Take Control of Your Breast Cancer Risk

breast cancer awareness women joining hands

One out of every eight women will be diagnosed with breast cancer in her lifetime, making breast cancer the most common cancer in women after skin cancer. Every year, hundreds of thousands of women are diagnosed with this dangerous disease, and even more women battle bravely against it.

Though we haven’t found a silver bullet to cure breast cancer yet, decades of research have given us insight into how we can better prevent, catch and treat it. Scientists have been able to identify multiple risk factors for developing breast cancer, and while some of them can’t be changed, many of them can be. So even if you have risk factors for breast cancer, don’t feel powerless – here are some things recent research suggests you can do to reduce your risk.

Drink Less Alcohol: Watch how much you drink. While women who drink an average of one drink a day have only a slight increase in risk compared to non-drinkers, women who average 2 to 5 drinks a day are about 1.5 times as likely to get breast cancer.

Take a Walk: Recent studies show that even a small amount of physical activity can significantly lower breast cancer risk. A Women’s Health Initiative study showed that as little as 1.25 to 2.5 hours a week of brisk walking could reduce breast cancer risk by up to 18%. In another study released this month, women who participated in strenuous exercise for at least an hour a day had an even greater benefit, reducing risk by 25%. Plus, being overweight or obese has been linked to breast cancer, so anything you can do to lose weight will be good for your breast health.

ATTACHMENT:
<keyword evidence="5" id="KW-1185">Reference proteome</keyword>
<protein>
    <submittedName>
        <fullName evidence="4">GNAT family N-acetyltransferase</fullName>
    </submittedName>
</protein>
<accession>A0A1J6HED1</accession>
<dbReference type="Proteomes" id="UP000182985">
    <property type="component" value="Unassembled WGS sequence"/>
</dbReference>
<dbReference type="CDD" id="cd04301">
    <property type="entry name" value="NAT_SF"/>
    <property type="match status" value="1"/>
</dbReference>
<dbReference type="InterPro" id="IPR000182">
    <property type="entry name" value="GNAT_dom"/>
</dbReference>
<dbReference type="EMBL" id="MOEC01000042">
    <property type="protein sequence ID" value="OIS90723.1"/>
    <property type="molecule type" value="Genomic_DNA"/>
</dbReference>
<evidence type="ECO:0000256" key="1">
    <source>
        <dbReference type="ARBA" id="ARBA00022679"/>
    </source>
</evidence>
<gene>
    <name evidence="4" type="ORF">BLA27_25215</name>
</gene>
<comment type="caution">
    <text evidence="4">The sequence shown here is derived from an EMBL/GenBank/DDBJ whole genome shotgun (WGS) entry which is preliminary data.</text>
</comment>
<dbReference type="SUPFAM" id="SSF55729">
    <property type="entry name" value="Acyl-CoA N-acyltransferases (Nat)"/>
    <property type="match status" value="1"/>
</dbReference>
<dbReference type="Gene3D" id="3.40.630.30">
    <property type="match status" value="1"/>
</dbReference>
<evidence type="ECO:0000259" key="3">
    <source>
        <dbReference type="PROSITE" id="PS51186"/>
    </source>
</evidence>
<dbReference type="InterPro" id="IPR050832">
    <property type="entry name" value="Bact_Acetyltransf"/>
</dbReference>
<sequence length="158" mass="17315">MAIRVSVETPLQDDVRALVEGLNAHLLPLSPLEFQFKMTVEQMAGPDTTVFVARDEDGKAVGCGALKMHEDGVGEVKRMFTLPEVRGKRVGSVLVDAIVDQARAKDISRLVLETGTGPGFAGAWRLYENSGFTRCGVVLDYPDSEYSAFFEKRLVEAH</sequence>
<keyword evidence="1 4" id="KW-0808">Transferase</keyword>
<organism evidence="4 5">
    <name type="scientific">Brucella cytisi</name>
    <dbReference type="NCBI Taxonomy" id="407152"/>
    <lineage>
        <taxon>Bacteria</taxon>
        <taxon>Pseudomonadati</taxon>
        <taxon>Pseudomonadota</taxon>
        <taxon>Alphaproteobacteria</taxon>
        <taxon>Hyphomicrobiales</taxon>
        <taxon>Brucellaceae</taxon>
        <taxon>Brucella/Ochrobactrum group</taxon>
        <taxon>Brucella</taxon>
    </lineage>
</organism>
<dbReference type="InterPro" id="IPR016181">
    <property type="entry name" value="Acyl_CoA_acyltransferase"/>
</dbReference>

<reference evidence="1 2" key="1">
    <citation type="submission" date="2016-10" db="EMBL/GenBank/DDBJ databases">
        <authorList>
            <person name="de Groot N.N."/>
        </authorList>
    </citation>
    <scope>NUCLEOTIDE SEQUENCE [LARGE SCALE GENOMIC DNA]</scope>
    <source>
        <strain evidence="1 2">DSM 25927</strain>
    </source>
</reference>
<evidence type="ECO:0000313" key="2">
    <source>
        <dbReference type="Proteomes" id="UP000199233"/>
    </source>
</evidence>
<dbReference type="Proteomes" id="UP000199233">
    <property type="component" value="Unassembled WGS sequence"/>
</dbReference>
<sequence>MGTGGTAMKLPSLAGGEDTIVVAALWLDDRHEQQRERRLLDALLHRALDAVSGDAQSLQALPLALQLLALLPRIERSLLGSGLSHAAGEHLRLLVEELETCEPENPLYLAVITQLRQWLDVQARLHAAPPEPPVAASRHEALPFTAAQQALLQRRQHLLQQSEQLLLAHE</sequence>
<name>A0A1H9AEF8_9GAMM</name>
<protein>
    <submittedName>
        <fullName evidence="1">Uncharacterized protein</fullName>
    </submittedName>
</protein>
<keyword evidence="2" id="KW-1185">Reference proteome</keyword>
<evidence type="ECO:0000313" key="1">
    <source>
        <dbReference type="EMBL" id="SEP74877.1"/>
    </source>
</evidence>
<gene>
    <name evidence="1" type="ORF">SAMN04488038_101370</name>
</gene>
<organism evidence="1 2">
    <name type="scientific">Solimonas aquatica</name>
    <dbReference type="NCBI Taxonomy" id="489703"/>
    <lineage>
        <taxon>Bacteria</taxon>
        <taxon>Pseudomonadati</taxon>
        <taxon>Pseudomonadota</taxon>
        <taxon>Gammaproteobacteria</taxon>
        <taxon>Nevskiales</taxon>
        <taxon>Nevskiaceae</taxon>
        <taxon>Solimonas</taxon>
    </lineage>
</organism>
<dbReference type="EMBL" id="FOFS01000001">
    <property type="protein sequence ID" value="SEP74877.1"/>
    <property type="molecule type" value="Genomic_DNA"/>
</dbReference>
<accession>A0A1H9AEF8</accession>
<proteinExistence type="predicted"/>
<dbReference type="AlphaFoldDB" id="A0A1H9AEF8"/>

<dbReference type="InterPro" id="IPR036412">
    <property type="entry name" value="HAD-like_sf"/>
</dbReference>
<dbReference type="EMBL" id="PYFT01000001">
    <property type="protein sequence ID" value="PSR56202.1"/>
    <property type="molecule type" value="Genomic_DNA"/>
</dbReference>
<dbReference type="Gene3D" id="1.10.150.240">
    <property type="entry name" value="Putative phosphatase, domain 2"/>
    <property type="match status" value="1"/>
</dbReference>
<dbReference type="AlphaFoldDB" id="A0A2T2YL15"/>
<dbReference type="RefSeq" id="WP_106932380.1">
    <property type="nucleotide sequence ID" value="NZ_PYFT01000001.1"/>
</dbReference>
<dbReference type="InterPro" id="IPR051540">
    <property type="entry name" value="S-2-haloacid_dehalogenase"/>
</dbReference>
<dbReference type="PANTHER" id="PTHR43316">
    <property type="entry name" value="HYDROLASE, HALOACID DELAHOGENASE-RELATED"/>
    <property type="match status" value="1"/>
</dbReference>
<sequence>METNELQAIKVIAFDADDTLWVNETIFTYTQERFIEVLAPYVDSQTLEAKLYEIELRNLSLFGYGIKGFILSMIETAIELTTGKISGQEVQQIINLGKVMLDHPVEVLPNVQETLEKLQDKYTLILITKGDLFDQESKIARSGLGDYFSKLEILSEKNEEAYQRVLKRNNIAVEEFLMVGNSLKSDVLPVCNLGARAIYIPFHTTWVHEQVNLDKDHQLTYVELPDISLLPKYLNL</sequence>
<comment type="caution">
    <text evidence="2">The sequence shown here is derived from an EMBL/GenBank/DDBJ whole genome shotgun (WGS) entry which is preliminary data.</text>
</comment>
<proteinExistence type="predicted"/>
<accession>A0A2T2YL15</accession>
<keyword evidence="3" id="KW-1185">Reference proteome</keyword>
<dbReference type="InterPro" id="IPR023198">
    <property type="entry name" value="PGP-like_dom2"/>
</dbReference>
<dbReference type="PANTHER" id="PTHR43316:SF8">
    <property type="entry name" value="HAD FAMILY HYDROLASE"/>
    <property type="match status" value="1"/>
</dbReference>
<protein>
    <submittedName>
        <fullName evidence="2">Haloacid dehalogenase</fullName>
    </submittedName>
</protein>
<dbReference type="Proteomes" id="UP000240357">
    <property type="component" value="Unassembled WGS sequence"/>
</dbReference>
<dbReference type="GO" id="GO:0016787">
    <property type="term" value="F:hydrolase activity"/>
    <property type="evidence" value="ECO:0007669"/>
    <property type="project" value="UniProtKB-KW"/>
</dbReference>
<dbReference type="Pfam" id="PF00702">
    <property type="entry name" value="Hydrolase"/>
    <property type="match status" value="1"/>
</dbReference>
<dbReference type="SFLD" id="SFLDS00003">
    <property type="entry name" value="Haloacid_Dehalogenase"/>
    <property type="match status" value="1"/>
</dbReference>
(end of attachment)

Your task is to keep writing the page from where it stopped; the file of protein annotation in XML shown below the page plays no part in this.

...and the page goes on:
Eat the Right Foods: Many studies have tried to sort out which foods and diets can help lower breast cancer risk. While overall results are inconclusive, some studies suggest that certain foods might help:

  • A recent Harvard study reported that carotenoids found in yellow, orange and red fruits and vegetables such as carrots, red peppers and sweet potatoes may lower breast cancer risk.
  • A diet high in vegetables and low in carbohydrates and red meats has been linked to a significantly reduced risk of developing estrogen receptor-negative breast cancer.
  • A study in mice showed that eating walnuts could reduce breast cancer risk, possibly due to anti-inflammatory properties of the nut.
  • Eating peanut butter during childhood was linked to a 39% lower risk of benign breast disease (which can be a risk factor for breast cancer) in a recent study.

Learn more about cancer-preventing foods.

Get Your Vitamin D: Getting enough Vitamin D has many health benefits, and reducing breast cancer risk may be among them. While the link between vitamin D and breast cancer is still being investigated, some research has shown that women with low levels of this important vitamin may be at a much higher risk of breast cancer. You can get your daily dose of vitamin D by spending 10 to 15 minutes outside in the sun a day (without sunscreen is best, but if you burn easily try getting your vitamin D from another source). You can also eat vitamin D-rich foods like milk, cereal, cod, tuna, shrimp and salmon or take a vitamin supplement.

Control Your Hormones: Exposure to estrogen over time may contribute to breast cancer development, which is why hormone replacement therapy for post-menopausal women has been linked to increased cancer risk and should ideally be limited to no more than a few years. Breastfeeding may also help, possibly by altering hormone levels. A recent study showed that women who breastfed their babies for at least six months were diagnosed on average 10 years later than women who didn’t.

But don’t forget, nothing can help reduce your risk of dying from breast cancer like early detection. Being familiar with the normal appearance and feel of your breasts can help you know when something is wrong. And though guidelines for how often women need mammograms is controversial, they can be lifesaving. At the very least, all women ages 50 to 74 should get one every two years, but women under 50 may benefit from them as well. Talk to your doctor about how often you should be screened.